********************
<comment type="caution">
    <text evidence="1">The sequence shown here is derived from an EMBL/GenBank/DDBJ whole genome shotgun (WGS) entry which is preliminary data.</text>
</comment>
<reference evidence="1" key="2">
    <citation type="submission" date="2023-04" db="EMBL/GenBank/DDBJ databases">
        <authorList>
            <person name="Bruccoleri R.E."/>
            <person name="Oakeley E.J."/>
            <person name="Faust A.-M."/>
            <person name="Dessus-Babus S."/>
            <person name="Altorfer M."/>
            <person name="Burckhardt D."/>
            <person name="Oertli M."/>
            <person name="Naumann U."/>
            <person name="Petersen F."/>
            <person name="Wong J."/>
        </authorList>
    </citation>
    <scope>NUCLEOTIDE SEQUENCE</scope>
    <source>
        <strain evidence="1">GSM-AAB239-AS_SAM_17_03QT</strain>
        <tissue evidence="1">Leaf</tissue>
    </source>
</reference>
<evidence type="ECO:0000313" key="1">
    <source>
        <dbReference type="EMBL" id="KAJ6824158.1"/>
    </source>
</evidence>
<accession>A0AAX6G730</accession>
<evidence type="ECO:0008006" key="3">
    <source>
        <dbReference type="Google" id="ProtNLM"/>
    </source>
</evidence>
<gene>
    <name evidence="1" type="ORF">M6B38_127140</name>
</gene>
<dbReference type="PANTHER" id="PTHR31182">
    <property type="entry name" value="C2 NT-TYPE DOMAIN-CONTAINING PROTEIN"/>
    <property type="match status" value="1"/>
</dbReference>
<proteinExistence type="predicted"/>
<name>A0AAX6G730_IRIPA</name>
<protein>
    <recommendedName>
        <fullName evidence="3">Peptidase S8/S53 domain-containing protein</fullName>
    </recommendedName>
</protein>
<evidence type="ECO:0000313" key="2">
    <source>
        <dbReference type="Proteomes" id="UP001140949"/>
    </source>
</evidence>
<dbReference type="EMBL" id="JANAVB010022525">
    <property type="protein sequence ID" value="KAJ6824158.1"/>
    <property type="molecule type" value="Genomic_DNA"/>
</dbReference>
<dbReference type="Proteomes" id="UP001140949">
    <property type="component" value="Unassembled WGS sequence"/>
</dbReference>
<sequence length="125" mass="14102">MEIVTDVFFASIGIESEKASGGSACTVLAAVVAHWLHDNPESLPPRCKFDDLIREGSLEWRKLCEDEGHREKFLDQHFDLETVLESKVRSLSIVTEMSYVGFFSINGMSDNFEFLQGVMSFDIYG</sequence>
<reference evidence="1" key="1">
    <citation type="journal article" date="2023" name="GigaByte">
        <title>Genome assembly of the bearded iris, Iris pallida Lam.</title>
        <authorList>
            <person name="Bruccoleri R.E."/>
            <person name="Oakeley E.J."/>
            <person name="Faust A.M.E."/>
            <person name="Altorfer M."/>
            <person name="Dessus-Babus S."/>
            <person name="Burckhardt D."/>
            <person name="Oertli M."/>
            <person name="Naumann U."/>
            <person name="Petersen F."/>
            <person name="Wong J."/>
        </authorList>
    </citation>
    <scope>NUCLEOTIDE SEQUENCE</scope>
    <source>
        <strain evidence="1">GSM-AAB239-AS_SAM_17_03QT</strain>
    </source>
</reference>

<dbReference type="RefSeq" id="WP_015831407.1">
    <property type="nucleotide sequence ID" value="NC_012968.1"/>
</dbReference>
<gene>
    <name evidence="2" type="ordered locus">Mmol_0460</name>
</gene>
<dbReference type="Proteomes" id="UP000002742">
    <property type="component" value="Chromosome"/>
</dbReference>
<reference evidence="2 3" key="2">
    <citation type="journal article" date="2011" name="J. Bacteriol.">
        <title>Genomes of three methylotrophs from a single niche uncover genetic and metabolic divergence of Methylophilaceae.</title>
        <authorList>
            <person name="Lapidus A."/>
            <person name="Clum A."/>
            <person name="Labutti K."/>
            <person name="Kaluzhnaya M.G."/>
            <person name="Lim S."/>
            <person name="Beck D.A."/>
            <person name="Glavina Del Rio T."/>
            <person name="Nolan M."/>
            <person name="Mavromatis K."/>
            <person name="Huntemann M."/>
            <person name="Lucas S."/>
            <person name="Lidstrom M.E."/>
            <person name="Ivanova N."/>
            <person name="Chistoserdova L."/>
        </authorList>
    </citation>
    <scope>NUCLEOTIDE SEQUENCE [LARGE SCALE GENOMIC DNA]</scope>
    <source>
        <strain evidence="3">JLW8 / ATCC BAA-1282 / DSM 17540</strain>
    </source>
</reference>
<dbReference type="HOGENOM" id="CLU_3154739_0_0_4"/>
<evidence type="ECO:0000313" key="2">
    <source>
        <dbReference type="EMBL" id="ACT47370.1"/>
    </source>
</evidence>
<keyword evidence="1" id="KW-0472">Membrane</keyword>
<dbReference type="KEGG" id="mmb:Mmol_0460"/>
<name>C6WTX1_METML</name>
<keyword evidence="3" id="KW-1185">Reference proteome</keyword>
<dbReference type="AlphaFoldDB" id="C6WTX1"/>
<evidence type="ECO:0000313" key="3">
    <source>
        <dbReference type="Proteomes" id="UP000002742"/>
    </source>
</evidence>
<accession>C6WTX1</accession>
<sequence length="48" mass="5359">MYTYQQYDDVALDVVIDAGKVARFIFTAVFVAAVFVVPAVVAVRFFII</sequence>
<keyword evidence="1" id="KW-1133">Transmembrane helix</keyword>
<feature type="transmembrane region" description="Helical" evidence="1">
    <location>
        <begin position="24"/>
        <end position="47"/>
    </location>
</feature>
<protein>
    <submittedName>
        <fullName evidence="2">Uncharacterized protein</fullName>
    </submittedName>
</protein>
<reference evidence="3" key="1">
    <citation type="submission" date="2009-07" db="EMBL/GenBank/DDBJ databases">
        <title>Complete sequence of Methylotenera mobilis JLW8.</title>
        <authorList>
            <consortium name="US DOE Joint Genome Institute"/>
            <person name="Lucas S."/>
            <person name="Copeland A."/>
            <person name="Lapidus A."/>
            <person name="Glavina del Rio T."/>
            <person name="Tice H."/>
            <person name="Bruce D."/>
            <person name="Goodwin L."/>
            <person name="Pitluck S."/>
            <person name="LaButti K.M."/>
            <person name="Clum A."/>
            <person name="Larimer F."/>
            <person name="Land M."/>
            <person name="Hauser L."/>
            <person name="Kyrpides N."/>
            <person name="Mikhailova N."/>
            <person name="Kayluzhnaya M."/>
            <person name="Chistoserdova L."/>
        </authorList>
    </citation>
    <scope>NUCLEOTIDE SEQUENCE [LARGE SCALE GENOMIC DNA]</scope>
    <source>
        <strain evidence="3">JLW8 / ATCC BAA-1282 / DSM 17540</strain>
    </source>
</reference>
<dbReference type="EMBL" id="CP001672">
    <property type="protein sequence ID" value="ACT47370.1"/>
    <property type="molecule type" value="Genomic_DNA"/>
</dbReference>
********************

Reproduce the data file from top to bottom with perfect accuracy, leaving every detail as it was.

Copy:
<comment type="caution">
    <text evidence="1">The sequence shown here is derived from an EMBL/GenBank/DDBJ whole genome shotgun (WGS) entry which is preliminary data.</text>
</comment>
<reference evidence="1" key="2">
    <citation type="submission" date="2023-04" db="EMBL/GenBank/DDBJ databases">
        <authorList>
            <person name="Bruccoleri R.E."/>
            <person name="Oakeley E.J."/>
            <person name="Faust A.-M."/>
            <person name="Dessus-Babus S."/>
            <person name="Altorfer M."/>
            <person name="Burckhardt D."/>
            <person name="Oertli M."/>
            <person name="Naumann U."/>
            <person name="Petersen F."/>
            <person name="Wong J."/>
        </authorList>
    </citation>
    <scope>NUCLEOTIDE SEQUENCE</scope>
    <source>
        <strain evidence="1">GSM-AAB239-AS_SAM_17_03QT</strain>
        <tissue evidence="1">Leaf</tissue>
    </source>
</reference>
<evidence type="ECO:0000313" key="1">
    <source>
        <dbReference type="EMBL" id="KAJ6824158.1"/>
    </source>
</evidence>
<accession>A0AAX6G730</accession>
<evidence type="ECO:0008006" key="3">
    <source>
        <dbReference type="Google" id="ProtNLM"/>
    </source>
</evidence>
<gene>
    <name evidence="1" type="ORF">M6B38_127140</name>
</gene>
<dbReference type="PANTHER" id="PTHR31182">
    <property type="entry name" value="C2 NT-TYPE DOMAIN-CONTAINING PROTEIN"/>
    <property type="match status" value="1"/>
</dbReference>
<proteinExistence type="predicted"/>
<name>A0AAX6G730_IRIPA</name>
<protein>
    <recommendedName>
        <fullName evidence="3">Peptidase S8/S53 domain-containing protein</fullName>
    </recommendedName>
</protein>
<evidence type="ECO:0000313" key="2">
    <source>
        <dbReference type="Proteomes" id="UP001140949"/>
    </source>
</evidence>
<dbReference type="EMBL" id="JANAVB010022525">
    <property type="protein sequence ID" value="KAJ6824158.1"/>
    <property type="molecule type" value="Genomic_DNA"/>
</dbReference>
<dbReference type="Proteomes" id="UP001140949">
    <property type="component" value="Unassembled WGS sequence"/>
</dbReference>
<sequence length="125" mass="14102">MEIVTDVFFASIGIESEKASGGSACTVLAAVVAHWLHDNPESLPPRCKFDDLIREGSLEWRKLCEDEGHREKFLDQHFDLETVLESKVRSLSIVTEMSYVGFFSINGMSDNFEFLQGVMSFDIYG</sequence>
<reference evidence="1" key="1">
    <citation type="journal article" date="2023" name="GigaByte">
        <title>Genome assembly of the bearded iris, Iris pallida Lam.</title>
        <authorList>
            <person name="Bruccoleri R.E."/>
            <person name="Oakeley E.J."/>
            <person name="Faust A.M.E."/>
            <person name="Altorfer M."/>
            <person name="Dessus-Babus S."/>
            <person name="Burckhardt D."/>
            <person name="Oertli M."/>
            <person name="Naumann U."/>
            <person name="Petersen F."/>
            <person name="Wong J."/>
        </authorList>
    </citation>
    <scope>NUCLEOTIDE SEQUENCE</scope>
    <source>
        <strain evidence="1">GSM-AAB239-AS_SAM_17_03QT</strain>
    </source>
</reference>

<dbReference type="RefSeq" id="WP_015831407.1">
    <property type="nucleotide sequence ID" value="NC_012968.1"/>
</dbReference>
<gene>
    <name evidence="2" type="ordered locus">Mmol_0460</name>
</gene>
<dbReference type="Proteomes" id="UP000002742">
    <property type="component" value="Chromosome"/>
</dbReference>
<reference evidence="2 3" key="2">
    <citation type="journal article" date="2011" name="J. Bacteriol.">
        <title>Genomes of three methylotrophs from a single niche uncover genetic and metabolic divergence of Methylophilaceae.</title>
        <authorList>
            <person name="Lapidus A."/>
            <person name="Clum A."/>
            <person name="Labutti K."/>
            <person name="Kaluzhnaya M.G."/>
            <person name="Lim S."/>
            <person name="Beck D.A."/>
            <person name="Glavina Del Rio T."/>
            <person name="Nolan M."/>
            <person name="Mavromatis K."/>
            <person name="Huntemann M."/>
            <person name="Lucas S."/>
            <person name="Lidstrom M.E."/>
            <person name="Ivanova N."/>
            <person name="Chistoserdova L."/>
        </authorList>
    </citation>
    <scope>NUCLEOTIDE SEQUENCE [LARGE SCALE GENOMIC DNA]</scope>
    <source>
        <strain evidence="3">JLW8 / ATCC BAA-1282 / DSM 17540</strain>
    </source>
</reference>
<dbReference type="HOGENOM" id="CLU_3154739_0_0_4"/>
<evidence type="ECO:0000313" key="2">
    <source>
        <dbReference type="EMBL" id="ACT47370.1"/>
    </source>
</evidence>
<keyword evidence="1" id="KW-0472">Membrane</keyword>
<dbReference type="KEGG" id="mmb:Mmol_0460"/>
<name>C6WTX1_METML</name>
<keyword evidence="3" id="KW-1185">Reference proteome</keyword>
<dbReference type="AlphaFoldDB" id="C6WTX1"/>
<evidence type="ECO:0000313" key="3">
    <source>
        <dbReference type="Proteomes" id="UP000002742"/>
    </source>
</evidence>
<accession>C6WTX1</accession>
<sequence length="48" mass="5359">MYTYQQYDDVALDVVIDAGKVARFIFTAVFVAAVFVVPAVVAVRFFII</sequence>
<keyword evidence="1" id="KW-1133">Transmembrane helix</keyword>
<feature type="transmembrane region" description="Helical" evidence="1">
    <location>
        <begin position="24"/>
        <end position="47"/>
    </location>
</feature>
<protein>
    <submittedName>
        <fullName evidence="2">Uncharacterized protein</fullName>
    </submittedName>
</protein>
<reference evidence="3" key="1">
    <citation type="submission" date="2009-07" db="EMBL/GenBank/DDBJ databases">
        <title>Complete sequence of Methylotenera mobilis JLW8.</title>
        <authorList>
            <consortium name="US DOE Joint Genome Institute"/>
            <person name="Lucas S."/>
            <person name="Copeland A."/>
            <person name="Lapidus A."/>
            <person name="Glavina del Rio T."/>
            <person name="Tice H."/>
            <person name="Bruce D."/>
            <person name="Goodwin L."/>
            <person name="Pitluck S."/>
            <person name="LaButti K.M."/>
            <person name="Clum A."/>
            <person name="Larimer F."/>
            <person name="Land M."/>
            <person name="Hauser L."/>
            <person name="Kyrpides N."/>
            <person name="Mikhailova N."/>
            <person name="Kayluzhnaya M."/>
            <person name="Chistoserdova L."/>
        </authorList>
    </citation>
    <scope>NUCLEOTIDE SEQUENCE [LARGE SCALE GENOMIC DNA]</scope>
    <source>
        <strain evidence="3">JLW8 / ATCC BAA-1282 / DSM 17540</strain>
    </source>
</reference>
<dbReference type="EMBL" id="CP001672">
    <property type="protein sequence ID" value="ACT47370.1"/>
    <property type="molecule type" value="Genomic_DNA"/>
</dbReference>